Nanomaterials offer the advantage of very high surface to volume ratio, and are relevant as carriers for targeted and controlled delivery of growth factors, drugs and other therapeutic substances. They can enable the realization of tissue regeneration, where diseases can be treated by injecting these nanomaterials to deliver the therapy in a spatially and temporally controlled manner. A large portion of failures in oral and maxillofacial treatment and complications is due to recurrent microbial infection, leading to implant failure. Incorporation of silver nanoparticles has been shown to improve the antimicrobial properties, significantly. Furthermore, smaller-sized silver nanoparticles have been associated with greater efficacy, owing to their increased surface to volume ratio and ability to disrupt bacteria membrane, effectively.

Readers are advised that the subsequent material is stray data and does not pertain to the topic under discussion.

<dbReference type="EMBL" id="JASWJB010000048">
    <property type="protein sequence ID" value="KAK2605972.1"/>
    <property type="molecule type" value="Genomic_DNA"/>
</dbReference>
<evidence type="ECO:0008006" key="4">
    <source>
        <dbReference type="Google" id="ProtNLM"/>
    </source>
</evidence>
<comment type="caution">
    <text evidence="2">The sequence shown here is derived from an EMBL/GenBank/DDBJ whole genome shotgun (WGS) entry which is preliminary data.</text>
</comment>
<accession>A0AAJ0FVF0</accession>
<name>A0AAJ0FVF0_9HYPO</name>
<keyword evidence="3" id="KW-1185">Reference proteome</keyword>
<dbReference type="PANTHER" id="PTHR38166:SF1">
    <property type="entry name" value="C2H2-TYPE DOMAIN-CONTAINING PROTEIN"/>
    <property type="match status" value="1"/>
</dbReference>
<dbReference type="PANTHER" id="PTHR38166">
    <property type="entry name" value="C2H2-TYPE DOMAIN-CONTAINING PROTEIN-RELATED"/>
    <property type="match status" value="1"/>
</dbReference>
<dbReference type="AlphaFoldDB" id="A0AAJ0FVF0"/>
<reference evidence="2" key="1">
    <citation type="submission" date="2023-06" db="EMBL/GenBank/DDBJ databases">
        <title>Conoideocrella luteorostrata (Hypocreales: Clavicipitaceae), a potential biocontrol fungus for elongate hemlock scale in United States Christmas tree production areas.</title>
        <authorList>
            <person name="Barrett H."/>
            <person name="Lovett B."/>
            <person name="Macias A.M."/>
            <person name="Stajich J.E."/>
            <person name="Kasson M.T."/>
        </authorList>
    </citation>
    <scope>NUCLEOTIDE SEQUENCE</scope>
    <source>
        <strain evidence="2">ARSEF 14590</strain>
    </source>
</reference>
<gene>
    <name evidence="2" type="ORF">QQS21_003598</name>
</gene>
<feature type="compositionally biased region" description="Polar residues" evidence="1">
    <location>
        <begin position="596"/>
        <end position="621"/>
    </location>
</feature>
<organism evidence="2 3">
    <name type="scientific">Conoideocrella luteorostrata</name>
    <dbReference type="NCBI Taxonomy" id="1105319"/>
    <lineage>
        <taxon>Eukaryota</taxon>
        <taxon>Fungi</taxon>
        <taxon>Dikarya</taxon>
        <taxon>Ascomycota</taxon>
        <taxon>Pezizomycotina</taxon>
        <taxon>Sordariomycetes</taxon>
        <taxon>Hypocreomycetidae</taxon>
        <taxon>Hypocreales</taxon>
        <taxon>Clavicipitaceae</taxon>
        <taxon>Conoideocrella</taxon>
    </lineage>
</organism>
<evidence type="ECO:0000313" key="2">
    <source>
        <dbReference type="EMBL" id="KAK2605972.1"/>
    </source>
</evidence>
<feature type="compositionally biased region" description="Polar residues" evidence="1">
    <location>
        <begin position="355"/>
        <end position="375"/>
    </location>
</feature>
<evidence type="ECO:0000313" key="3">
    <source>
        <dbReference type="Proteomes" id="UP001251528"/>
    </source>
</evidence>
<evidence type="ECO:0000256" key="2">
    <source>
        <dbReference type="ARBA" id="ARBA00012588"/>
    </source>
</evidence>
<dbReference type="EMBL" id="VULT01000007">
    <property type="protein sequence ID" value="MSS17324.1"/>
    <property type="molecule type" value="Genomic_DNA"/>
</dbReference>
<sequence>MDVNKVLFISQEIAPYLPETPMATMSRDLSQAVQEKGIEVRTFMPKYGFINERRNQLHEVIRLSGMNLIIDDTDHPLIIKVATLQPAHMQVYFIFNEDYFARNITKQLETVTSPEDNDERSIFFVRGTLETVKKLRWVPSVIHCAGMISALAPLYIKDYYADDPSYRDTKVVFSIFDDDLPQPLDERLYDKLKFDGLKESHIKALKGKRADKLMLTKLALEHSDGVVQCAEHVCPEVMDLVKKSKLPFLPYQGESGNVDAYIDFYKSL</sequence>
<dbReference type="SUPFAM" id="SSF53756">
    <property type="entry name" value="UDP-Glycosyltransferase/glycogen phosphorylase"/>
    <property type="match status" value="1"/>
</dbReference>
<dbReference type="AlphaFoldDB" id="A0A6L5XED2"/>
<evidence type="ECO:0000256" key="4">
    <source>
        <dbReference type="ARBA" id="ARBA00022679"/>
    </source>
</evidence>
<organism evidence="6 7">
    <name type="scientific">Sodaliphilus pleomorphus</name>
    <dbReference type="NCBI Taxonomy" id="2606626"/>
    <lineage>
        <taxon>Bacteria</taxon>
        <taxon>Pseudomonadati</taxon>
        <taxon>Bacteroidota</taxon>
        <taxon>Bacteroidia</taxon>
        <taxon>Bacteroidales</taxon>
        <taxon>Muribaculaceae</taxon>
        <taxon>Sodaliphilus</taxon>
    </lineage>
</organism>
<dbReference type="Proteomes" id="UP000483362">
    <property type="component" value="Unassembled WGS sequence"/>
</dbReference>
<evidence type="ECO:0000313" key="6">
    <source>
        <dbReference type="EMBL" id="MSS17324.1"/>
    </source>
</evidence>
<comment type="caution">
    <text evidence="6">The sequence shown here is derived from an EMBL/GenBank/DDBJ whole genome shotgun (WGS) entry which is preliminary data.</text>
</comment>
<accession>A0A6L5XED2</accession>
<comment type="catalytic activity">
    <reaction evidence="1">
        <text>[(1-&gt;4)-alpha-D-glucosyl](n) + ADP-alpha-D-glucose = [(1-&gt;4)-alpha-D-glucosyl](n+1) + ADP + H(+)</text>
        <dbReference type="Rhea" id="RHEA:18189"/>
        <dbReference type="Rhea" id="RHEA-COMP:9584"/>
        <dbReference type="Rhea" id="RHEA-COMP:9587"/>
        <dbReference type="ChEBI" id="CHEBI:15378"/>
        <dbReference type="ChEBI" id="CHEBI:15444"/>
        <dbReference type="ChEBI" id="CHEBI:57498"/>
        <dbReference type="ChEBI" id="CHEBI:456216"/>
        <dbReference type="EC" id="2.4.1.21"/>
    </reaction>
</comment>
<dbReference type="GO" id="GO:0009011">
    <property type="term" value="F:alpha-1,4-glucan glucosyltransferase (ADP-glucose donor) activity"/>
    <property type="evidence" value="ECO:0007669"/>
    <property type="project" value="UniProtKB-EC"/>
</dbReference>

In conclusion, biomaterials play a pervasive and integral role in oral and maxillofacial applications. Through greater understanding of physiology and biomolecular processes, better considerations can be made to the selection, design and development of biomaterials. Owing to the diverse function that each tissue plays, various metals and ceramics have been used for specific oral and maxillofacial applications. These materials can also be incorporated as composites to overcome shortcomings of an individual material. Advances in engineering techniques, in particularly nanotechnology, have opened up a myriad of possibilities which promise to revolutionize the way biomaterials are made and improve biomedical outcomes significantly. Future research endeavors should continue elucidating the mechanism of osteointegration, uncover specific implant-tissue responses and their associated internal mechanism, thereby improving on our model of biomaterial engineering.
Eng San Thian
Department of Mechanical Engineering
National University of Singapore